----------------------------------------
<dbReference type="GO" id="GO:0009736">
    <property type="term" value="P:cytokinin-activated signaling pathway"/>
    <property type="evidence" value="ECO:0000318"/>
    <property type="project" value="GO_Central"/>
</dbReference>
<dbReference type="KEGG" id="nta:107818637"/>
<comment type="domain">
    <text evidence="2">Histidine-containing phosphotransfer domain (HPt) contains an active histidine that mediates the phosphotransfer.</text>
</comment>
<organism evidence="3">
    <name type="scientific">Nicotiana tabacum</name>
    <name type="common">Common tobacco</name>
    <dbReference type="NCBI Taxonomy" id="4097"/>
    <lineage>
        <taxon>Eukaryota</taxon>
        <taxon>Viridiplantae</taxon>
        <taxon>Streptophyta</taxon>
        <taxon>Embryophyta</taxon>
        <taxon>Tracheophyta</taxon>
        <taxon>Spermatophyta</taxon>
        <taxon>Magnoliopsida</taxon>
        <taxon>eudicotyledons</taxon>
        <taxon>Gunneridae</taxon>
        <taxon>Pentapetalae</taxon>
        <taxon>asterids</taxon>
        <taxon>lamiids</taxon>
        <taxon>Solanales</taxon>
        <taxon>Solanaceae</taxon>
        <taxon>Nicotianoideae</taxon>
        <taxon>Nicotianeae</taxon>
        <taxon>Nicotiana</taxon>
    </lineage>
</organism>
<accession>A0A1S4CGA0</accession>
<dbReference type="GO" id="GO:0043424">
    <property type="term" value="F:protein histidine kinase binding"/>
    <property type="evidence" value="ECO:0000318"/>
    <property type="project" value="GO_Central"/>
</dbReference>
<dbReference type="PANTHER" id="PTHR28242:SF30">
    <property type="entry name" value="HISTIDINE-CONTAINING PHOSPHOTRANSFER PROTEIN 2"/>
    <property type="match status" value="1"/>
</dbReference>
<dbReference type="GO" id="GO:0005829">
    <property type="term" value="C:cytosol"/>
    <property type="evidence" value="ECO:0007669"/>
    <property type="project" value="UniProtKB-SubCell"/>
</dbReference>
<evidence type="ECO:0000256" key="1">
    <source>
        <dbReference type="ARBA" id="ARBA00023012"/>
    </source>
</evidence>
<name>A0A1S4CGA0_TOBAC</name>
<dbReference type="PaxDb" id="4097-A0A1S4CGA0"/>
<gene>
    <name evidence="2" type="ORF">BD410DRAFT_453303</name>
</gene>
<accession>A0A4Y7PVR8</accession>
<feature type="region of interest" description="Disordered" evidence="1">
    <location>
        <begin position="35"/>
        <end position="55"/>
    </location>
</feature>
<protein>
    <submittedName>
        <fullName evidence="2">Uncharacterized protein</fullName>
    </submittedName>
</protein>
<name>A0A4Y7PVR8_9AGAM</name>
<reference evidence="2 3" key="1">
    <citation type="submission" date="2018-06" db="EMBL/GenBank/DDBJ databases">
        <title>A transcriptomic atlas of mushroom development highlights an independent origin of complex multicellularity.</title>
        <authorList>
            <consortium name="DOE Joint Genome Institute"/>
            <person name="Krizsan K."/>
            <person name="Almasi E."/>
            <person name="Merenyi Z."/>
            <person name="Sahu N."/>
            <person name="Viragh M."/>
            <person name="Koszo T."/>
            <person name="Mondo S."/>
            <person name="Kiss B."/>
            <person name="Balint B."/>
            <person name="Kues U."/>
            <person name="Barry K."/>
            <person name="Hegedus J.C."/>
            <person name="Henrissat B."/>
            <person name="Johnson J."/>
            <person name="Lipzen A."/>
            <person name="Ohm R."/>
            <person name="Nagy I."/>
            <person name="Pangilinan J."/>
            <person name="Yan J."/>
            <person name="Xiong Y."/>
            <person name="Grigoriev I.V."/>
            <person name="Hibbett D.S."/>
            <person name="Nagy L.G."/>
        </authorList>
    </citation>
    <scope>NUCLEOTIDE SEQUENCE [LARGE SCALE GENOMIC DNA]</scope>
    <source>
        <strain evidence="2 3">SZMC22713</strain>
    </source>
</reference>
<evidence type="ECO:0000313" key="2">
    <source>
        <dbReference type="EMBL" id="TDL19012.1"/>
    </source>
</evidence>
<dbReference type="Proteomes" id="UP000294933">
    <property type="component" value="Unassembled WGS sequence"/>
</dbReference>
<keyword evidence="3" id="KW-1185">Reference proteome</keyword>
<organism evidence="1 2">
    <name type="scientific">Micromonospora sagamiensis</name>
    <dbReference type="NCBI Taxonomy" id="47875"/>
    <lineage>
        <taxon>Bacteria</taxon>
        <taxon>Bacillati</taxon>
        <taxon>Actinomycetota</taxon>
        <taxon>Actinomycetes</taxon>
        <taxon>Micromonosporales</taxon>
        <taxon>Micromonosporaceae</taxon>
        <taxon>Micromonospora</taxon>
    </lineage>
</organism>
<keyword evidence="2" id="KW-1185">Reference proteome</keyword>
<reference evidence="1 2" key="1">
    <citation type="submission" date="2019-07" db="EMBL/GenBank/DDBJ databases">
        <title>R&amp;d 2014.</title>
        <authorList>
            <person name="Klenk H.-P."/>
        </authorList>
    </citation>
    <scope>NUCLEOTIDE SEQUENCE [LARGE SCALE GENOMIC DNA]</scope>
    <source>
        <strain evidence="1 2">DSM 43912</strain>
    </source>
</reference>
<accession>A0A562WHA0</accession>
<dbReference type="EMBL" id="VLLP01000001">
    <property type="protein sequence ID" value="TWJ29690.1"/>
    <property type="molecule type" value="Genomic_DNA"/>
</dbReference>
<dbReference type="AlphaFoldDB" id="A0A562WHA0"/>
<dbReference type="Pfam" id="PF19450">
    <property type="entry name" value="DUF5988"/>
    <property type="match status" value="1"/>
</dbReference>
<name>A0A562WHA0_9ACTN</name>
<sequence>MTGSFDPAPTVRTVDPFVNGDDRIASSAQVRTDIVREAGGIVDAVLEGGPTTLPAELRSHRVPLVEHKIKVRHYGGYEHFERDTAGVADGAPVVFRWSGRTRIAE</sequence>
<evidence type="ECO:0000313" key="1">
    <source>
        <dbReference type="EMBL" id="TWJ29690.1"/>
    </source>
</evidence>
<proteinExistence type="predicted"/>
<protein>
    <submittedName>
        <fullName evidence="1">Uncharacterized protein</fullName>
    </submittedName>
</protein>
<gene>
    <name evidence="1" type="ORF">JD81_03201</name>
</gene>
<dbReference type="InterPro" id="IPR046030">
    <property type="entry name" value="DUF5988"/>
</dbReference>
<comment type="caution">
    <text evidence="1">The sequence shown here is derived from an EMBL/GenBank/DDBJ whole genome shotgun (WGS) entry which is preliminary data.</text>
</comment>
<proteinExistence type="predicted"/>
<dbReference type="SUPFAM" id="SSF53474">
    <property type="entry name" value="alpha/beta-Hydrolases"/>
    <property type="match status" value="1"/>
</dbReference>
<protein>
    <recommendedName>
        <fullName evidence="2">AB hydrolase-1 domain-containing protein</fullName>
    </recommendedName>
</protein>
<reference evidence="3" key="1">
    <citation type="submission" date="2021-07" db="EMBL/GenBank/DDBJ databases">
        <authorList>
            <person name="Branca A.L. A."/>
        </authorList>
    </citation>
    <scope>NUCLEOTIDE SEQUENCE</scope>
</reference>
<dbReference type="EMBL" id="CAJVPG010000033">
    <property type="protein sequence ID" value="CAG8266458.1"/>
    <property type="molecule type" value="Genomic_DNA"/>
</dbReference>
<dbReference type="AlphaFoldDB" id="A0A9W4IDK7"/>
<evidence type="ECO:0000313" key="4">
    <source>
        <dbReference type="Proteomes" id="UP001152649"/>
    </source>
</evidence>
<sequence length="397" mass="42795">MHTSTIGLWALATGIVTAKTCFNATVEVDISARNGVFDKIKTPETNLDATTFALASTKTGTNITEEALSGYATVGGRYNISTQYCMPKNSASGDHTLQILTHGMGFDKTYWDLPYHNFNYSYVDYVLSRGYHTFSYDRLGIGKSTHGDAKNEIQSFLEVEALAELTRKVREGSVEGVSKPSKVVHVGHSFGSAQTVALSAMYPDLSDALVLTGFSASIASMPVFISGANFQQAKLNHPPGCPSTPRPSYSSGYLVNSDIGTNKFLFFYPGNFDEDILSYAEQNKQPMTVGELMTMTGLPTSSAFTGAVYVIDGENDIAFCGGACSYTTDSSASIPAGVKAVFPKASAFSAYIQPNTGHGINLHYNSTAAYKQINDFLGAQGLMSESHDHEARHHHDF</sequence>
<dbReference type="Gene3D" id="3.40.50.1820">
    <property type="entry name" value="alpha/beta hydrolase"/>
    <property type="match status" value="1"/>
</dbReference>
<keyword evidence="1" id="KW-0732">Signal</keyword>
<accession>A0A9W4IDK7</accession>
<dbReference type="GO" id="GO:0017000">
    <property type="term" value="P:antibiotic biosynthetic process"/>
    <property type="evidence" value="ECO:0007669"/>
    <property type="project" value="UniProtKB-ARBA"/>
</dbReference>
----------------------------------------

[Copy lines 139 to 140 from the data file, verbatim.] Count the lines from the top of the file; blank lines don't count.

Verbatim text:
        <strain evidence="1 2">DSM 43912</strain>
    </source>